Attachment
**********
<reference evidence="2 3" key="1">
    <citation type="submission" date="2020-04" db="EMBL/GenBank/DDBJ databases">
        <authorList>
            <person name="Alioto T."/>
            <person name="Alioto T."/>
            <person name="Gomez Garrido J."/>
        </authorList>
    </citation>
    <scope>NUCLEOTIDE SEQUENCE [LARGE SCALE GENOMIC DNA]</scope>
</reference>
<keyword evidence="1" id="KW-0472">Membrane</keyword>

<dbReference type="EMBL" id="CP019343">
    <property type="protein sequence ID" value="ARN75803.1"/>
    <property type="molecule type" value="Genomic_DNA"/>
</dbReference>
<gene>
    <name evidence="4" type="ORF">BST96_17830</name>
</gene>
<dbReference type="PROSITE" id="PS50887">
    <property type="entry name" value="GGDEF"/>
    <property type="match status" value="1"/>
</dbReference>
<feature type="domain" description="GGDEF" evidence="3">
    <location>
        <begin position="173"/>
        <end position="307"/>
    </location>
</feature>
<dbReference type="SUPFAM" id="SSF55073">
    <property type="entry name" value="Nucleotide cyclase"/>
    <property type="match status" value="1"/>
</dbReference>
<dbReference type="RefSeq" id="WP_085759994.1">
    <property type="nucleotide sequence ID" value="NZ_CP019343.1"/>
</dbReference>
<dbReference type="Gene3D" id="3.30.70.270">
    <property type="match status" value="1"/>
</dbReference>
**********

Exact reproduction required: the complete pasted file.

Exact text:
<reference evidence="2 3" key="1">
    <citation type="submission" date="2020-04" db="EMBL/GenBank/DDBJ databases">
        <authorList>
            <person name="Alioto T."/>
            <person name="Alioto T."/>
            <person name="Gomez Garrido J."/>
        </authorList>
    </citation>
    <scope>NUCLEOTIDE SEQUENCE [LARGE SCALE GENOMIC DNA]</scope>
</reference>
<keyword evidence="1" id="KW-0472">Membrane</keyword>

<dbReference type="EMBL" id="CP019343">
    <property type="protein sequence ID" value="ARN75803.1"/>
    <property type="molecule type" value="Genomic_DNA"/>
</dbReference>
<gene>
    <name evidence="4" type="ORF">BST96_17830</name>
</gene>
<dbReference type="PROSITE" id="PS50887">
    <property type="entry name" value="GGDEF"/>
    <property type="match status" value="1"/>
</dbReference>
<feature type="domain" description="GGDEF" evidence="3">
    <location>
        <begin position="173"/>
        <end position="307"/>
    </location>
</feature>
<dbReference type="SUPFAM" id="SSF55073">
    <property type="entry name" value="Nucleotide cyclase"/>
    <property type="match status" value="1"/>
</dbReference>
<dbReference type="RefSeq" id="WP_085759994.1">
    <property type="nucleotide sequence ID" value="NZ_CP019343.1"/>
</dbReference>
<dbReference type="Gene3D" id="3.30.70.270">
    <property type="match status" value="1"/>
</dbReference>